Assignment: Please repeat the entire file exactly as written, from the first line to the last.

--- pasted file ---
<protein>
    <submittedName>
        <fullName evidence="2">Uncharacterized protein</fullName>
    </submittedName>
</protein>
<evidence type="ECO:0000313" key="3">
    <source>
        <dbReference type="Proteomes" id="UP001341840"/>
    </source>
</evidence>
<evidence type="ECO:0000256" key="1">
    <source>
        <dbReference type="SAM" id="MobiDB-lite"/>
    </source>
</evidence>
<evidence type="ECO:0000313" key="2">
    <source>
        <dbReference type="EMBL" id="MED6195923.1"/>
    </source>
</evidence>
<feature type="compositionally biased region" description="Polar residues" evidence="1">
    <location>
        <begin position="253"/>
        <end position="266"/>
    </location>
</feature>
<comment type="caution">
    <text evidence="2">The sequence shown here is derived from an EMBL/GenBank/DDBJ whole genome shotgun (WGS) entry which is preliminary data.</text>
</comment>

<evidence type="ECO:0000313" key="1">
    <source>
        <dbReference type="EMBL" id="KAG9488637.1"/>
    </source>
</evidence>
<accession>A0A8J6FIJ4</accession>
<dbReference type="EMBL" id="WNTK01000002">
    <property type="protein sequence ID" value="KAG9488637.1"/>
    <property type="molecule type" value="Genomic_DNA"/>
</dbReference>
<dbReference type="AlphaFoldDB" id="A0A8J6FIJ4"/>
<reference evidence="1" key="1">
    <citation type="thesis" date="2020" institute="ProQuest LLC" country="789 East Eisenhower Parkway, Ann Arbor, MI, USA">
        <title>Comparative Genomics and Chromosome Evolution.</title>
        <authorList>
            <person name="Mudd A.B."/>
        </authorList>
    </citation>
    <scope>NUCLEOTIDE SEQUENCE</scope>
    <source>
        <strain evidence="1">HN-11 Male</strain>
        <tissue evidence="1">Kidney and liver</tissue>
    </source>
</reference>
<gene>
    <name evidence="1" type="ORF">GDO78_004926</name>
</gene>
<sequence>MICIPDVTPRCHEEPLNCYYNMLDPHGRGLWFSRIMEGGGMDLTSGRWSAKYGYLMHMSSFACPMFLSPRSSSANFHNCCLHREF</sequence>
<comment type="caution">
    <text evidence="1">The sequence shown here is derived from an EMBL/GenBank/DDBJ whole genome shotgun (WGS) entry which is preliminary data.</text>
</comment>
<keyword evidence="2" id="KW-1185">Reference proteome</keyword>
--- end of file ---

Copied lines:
<protein>
    <submittedName>
        <fullName evidence="2">Uncharacterized protein</fullName>
    </submittedName>
</protein>
<evidence type="ECO:0000313" key="3">
    <source>
        <dbReference type="Proteomes" id="UP001341840"/>
    </source>
</evidence>
<evidence type="ECO:0000256" key="1">
    <source>
        <dbReference type="SAM" id="MobiDB-lite"/>
    </source>
</evidence>
<evidence type="ECO:0000313" key="2">
    <source>
        <dbReference type="EMBL" id="MED6195923.1"/>
    </source>
</evidence>
<feature type="compositionally biased region" description="Polar residues" evidence="1">
    <location>
        <begin position="253"/>
        <end position="266"/>
    </location>
</feature>
<comment type="caution">
    <text evidence="2">The sequence shown here is derived from an EMBL/GenBank/DDBJ whole genome shotgun (WGS) entry which is preliminary data.</text>
</comment>

<evidence type="ECO:0000313" key="1">
    <source>
        <dbReference type="EMBL" id="KAG9488637.1"/>
    </source>
</evidence>
<accession>A0A8J6FIJ4</accession>
<dbReference type="EMBL" id="WNTK01000002">
    <property type="protein sequence ID" value="KAG9488637.1"/>
    <property type="molecule type" value="Genomic_DNA"/>
</dbReference>
<dbReference type="AlphaFoldDB" id="A0A8J6FIJ4"/>
<reference evidence="1" key="1">
    <citation type="thesis" date="2020" institute="ProQuest LLC" country="789 East Eisenhower Parkway, Ann Arbor, MI, USA">
        <title>Comparative Genomics and Chromosome Evolution.</title>
        <authorList>
            <person name="Mudd A.B."/>
        </authorList>
    </citation>
    <scope>NUCLEOTIDE SEQUENCE</scope>
    <source>
        <strain evidence="1">HN-11 Male</strain>
        <tissue evidence="1">Kidney and liver</tissue>
    </source>
</reference>
<gene>
    <name evidence="1" type="ORF">GDO78_004926</name>
</gene>
<sequence>MICIPDVTPRCHEEPLNCYYNMLDPHGRGLWFSRIMEGGGMDLTSGRWSAKYGYLMHMSSFACPMFLSPRSSSANFHNCCLHREF</sequence>
<comment type="caution">
    <text evidence="1">The sequence shown here is derived from an EMBL/GenBank/DDBJ whole genome shotgun (WGS) entry which is preliminary data.</text>
</comment>
<keyword evidence="2" id="KW-1185">Reference proteome</keyword>